A draft bill on social care reform will be published shortly after the government’s white paper on the issue, which is still officially scheduled for publication later this month.

HSJ’s sister title Local Government Chronicle understands the draft bill, announced in the Queen’s speech last week, will include measures to tighten the regulation of social care providers. It will legislate for all of the recommendations in the May 2011 Law Commission report on social care.

The Law Commission report proposes setting out the minimum level of services councils should provide. It also proposes giving councils a duty to investigate adult protection cases and encouraging consistent social care provision for individuals who move to different local authority areas.

Sources close to health secretary Andrew Lansley said the draft bill would be published “not too long after” the white paper.

According to the department’s corporate plan, updated this month, the white paper is due to be published in May. It is expected to be published alongside a ‘progress report’ on talks about the funding of social care.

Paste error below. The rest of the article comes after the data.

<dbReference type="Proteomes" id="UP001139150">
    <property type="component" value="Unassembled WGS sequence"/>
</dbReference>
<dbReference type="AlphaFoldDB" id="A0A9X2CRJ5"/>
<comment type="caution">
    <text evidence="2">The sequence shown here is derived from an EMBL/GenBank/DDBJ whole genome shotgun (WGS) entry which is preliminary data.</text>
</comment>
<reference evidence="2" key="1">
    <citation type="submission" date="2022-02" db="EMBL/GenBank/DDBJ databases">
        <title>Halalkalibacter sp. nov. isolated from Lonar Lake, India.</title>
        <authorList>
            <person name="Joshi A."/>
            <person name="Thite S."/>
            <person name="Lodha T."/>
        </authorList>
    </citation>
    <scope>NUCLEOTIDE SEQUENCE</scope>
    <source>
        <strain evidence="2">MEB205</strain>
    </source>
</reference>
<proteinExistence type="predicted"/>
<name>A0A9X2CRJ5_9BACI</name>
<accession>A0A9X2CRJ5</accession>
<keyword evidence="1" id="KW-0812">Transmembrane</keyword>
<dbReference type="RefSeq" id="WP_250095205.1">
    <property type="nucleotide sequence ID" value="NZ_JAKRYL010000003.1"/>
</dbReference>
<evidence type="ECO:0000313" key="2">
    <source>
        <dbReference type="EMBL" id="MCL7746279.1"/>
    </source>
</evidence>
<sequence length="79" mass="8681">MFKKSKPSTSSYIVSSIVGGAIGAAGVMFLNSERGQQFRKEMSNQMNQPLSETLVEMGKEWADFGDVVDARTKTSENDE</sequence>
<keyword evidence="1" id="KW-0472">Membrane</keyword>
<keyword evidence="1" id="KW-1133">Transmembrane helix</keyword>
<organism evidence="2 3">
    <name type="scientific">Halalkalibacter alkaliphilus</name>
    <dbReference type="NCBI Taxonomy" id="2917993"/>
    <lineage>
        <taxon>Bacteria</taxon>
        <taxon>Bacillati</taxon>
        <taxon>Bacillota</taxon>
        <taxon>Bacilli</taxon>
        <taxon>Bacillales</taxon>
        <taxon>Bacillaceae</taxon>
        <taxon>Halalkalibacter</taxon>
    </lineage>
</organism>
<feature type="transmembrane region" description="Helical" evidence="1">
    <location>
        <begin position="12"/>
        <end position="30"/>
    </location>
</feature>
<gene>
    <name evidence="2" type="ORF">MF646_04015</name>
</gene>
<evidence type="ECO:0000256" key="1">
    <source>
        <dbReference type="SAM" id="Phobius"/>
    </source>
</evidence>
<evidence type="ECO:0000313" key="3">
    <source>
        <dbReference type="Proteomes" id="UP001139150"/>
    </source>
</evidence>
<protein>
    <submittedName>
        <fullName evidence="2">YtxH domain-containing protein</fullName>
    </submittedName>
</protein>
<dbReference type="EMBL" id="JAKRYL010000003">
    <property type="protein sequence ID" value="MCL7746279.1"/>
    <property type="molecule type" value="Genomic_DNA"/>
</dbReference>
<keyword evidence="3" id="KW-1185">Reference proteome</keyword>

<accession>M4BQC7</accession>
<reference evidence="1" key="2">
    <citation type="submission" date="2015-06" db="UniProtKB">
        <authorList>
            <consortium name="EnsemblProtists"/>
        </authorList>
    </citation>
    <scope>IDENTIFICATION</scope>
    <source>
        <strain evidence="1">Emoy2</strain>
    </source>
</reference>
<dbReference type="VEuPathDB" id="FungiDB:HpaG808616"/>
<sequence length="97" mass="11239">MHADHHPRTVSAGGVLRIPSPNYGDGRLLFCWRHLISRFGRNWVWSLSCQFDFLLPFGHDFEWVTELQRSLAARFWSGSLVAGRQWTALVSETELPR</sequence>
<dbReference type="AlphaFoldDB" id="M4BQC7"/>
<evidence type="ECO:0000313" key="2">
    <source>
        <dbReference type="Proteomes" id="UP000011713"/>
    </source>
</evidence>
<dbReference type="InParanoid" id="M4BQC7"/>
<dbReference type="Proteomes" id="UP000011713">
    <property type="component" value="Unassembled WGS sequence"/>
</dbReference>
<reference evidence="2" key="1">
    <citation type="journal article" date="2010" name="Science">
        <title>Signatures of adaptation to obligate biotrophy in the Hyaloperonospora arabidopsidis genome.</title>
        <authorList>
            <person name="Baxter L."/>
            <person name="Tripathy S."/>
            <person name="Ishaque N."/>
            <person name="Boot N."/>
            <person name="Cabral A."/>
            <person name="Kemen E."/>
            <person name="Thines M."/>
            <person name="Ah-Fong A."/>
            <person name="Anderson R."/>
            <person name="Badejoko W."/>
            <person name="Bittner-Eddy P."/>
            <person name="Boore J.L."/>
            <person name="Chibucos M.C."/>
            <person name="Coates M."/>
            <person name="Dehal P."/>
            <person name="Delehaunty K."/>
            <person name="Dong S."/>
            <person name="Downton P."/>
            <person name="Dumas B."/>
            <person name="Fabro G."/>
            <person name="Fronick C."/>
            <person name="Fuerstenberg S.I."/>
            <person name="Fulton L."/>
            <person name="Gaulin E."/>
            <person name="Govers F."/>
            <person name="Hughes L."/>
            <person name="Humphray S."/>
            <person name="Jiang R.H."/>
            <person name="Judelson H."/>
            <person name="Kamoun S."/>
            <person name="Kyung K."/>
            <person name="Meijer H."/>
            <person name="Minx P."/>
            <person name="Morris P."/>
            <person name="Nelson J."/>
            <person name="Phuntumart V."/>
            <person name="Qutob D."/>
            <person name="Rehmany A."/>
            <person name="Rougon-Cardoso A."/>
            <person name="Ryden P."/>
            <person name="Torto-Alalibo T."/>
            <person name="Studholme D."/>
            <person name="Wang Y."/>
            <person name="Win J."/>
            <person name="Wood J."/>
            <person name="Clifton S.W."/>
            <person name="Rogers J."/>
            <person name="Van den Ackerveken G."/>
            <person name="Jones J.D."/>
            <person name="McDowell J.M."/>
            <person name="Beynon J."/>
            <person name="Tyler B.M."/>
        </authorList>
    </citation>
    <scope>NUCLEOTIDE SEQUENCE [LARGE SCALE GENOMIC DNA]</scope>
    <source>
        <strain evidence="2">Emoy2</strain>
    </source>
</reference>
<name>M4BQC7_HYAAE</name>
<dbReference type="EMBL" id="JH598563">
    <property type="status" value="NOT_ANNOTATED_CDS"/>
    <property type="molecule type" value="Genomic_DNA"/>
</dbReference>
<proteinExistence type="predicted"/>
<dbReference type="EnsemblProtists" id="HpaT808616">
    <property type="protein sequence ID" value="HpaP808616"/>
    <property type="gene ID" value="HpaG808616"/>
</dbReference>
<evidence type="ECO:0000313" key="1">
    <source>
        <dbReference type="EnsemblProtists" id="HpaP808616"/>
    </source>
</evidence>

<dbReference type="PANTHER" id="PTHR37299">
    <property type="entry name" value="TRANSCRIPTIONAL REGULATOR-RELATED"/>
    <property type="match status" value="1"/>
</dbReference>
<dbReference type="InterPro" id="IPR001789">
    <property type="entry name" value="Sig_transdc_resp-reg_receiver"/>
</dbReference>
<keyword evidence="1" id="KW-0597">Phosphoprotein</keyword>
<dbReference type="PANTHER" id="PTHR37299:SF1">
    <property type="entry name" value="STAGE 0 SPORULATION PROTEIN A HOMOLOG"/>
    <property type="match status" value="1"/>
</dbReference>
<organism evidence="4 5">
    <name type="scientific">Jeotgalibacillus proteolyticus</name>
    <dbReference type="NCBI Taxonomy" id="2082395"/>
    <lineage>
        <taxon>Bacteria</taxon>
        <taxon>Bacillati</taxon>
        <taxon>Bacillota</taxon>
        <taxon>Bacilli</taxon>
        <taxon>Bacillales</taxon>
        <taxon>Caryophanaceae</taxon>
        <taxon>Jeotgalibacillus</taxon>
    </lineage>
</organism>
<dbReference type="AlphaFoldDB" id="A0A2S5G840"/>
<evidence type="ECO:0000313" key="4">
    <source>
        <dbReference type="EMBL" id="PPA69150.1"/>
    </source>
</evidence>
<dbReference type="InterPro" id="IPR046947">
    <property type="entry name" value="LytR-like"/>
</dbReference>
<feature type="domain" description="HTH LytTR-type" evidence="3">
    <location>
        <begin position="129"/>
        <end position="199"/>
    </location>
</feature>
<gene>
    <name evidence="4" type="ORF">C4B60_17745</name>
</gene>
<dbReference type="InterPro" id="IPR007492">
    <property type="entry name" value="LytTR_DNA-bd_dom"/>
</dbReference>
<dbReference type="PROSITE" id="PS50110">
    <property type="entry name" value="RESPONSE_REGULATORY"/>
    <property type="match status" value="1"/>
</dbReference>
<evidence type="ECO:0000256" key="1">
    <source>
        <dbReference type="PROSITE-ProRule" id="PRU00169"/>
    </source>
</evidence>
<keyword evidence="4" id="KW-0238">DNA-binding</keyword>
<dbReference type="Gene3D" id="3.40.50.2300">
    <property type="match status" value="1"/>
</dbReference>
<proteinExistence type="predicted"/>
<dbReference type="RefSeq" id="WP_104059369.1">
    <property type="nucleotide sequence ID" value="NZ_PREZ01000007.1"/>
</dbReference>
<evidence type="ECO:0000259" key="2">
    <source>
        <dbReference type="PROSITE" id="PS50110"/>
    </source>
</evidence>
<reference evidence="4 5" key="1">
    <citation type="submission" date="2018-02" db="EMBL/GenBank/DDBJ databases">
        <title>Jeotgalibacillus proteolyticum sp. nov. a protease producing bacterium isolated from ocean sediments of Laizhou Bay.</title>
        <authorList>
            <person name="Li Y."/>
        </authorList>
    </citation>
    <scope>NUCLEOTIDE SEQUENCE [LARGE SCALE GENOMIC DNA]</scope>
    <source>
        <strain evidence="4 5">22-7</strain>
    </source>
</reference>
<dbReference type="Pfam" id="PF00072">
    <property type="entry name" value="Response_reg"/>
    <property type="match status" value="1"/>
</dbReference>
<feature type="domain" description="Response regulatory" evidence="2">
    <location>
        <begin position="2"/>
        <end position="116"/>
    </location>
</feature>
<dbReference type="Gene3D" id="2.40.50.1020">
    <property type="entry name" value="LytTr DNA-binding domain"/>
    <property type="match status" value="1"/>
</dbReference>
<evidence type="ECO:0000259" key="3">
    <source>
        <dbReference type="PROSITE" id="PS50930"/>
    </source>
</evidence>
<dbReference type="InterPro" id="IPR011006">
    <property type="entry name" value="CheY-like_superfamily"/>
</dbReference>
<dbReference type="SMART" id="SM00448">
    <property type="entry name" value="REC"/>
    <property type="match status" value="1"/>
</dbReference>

The source said that, along with all of the Law Commission’s recommendations, the draft bill would include new measures on ‘market oversight’.

The draft bill is expected to be a technical document that will set out the legal framework for reform and provide a template on which reforms proposed in the white paper will ultimately be based.

The white paper will set out the government’s vision for reform based around integration and personalisation of services. It is not expected to offer an outright acceptance or rejection of the Dilnot Commission’s proposals, but it could refer to the ‘important question’ of how to balance the costs of those proposals with the costs of care.

A source close to the discussions said: “Things are happening in an unconventional order, with a draft bill coming out so soon after the white paper, but it will be the white paper that is really worth looking out for because that is where any new thinking will be. The draft bill will be a work in progress.”

Meanwhile, Local Government Chronicle understands Department of Health officials have discussed plans to continue transferring funds from the NHS to social care in the next spending round, starting in 2015. The proposals have not yet been put to ministers.

In the current spending review the government will transfer about £1bn per year from the NHS to help fund adult social care.

Cross-party talks on the funding of social care are not expected to conclude before the publication of the white paper, progress report and draft bill.

The spokesman said any cross-party agreement on funding could be “slotted in” to the draft bill later, and could be included in the next spending review.

However, sources close to the talks said there had not yet been a ‘eureka moment’ and it was not clear how long the talks would take.